Let's start with the best news and work from there. Last month, we told you about the 12'-6" tiger shark that Alberto Zertuche caught and released from Bob Hall Pier back in August. Alberto called me a few days ago and notified me that the International Land-Based Shark Fishing Association had certified his catch as their All-Tackle Shark Release World Record. Talk about some bragging rights! I figure that will fill the bill. I told him how very proud I was of his accomplishment and that it would do a whole lot towards influencing others to release big sharks.
Alberto replied, Hell Billy, you've been preaching catch and release to us for years. Sharkathon is all catch and release, and it's finally stuck with a lot of us.
I haven't the words to tell you how very proud it made me for him to say that my efforts had played a small role in his decision to release that magnificent fish that is very probably close to one hundred years old. That is worth more to me than all the awards anyone could possibly bestow.
I don't have to tell anyone what this summer has been like for Texas and all its inhabitants. The worst drought on record combined with the hottest summer on record across much of the U.S.A. and Texas has taken a terrible toll. Wildfires have devastated thousands of acres and homes and my genuine heartfelt prayers go out to all those affected. Large areas of grass and pasture lands are without water, and livestock and wildlife are suffering and struggling for their very survival. It's no different on Padre Island. Badgers and raccoons have been found dead on the beach recently. They weren't run over; they were simply unable to dig down to fresh water. Deer and coyotes are seen in the middle of most days searching for food and water. When the Padre Island National Seashore was formed, there were existing wells the ranchers had dug that provided water to wildlife as well as the ranchers cattle. They were filled in by NPS personnel for fear of someone falling in a hole, getting injured, and suing them. For over 20 years I've pleaded the case for restoring them to NPS personnel so that wildlife could once again use them, but my efforts have been to no avail. What I've never understood is that Big Bend and other National Parks utilize pre-existing man-made water sources, and I can't understand why PINS is treated differently than the other parks within the NPS.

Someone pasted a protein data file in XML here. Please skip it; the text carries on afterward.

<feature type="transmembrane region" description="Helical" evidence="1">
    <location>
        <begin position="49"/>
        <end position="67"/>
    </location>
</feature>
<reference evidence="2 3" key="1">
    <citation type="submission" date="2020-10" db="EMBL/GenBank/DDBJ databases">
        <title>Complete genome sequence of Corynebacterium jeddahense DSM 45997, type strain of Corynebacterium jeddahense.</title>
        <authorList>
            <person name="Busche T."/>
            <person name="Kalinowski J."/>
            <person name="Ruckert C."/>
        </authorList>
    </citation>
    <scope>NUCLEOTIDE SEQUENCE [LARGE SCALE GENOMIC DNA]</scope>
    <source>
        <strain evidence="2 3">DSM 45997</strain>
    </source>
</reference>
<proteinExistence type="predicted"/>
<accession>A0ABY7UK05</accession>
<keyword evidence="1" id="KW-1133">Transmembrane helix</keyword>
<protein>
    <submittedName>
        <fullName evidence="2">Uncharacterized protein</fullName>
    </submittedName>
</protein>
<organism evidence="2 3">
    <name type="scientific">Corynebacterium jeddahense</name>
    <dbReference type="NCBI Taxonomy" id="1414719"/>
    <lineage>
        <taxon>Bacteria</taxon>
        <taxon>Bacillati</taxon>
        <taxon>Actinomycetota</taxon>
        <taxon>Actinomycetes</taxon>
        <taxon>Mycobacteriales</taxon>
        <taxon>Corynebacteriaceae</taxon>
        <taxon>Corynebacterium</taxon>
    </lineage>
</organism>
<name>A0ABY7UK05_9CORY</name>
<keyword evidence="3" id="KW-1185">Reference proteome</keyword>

My Christmas has always been the last ten days of September as this time frame is typically the best overall fishing of the entire year and specifically it is when the peak of the annual tarpon migration occurs along our shoreline. We've lost the last three years to Hurricane Ike and red tides. This year were losing it to record breaking high temperatures and no substantial cold fronts having arrived yet. One mild cold front resulted in several days of quality fishing but it was short-lived and we are easily running a month late in our annual fish migration patterns. I'm really concerned about the fact that we have active red tides both to our north and south right now and if this heat continues much longer, it is bound to show up here sooner or later. Yesterday was our hottest day of the year; an all time record for the date at 103 degrees. Our normal high on this date is 88 degrees. If you don't think that impacts everything outdoors, you are mistaken. Well still have some great fishing before winter sets in but with the lateness of its beginning it will be of shorter duration than usual and pass all too quickly. When we start getting some REAL cold fronts, take time out to get out there and enjoy it. Watch your forecasted tide levels ever so closely and target the second day behind the passing of a cold front when planning your trips. Beware of high velocity northeast winds as they will push the water to the dunes and could very well strand you down island. I'll tell you one lesson learned the hard way in September. When you have water temperatures that you know are too high and light winds, avoid fishing days where the tide falls all day long. You'll accomplish more cutting the lawn.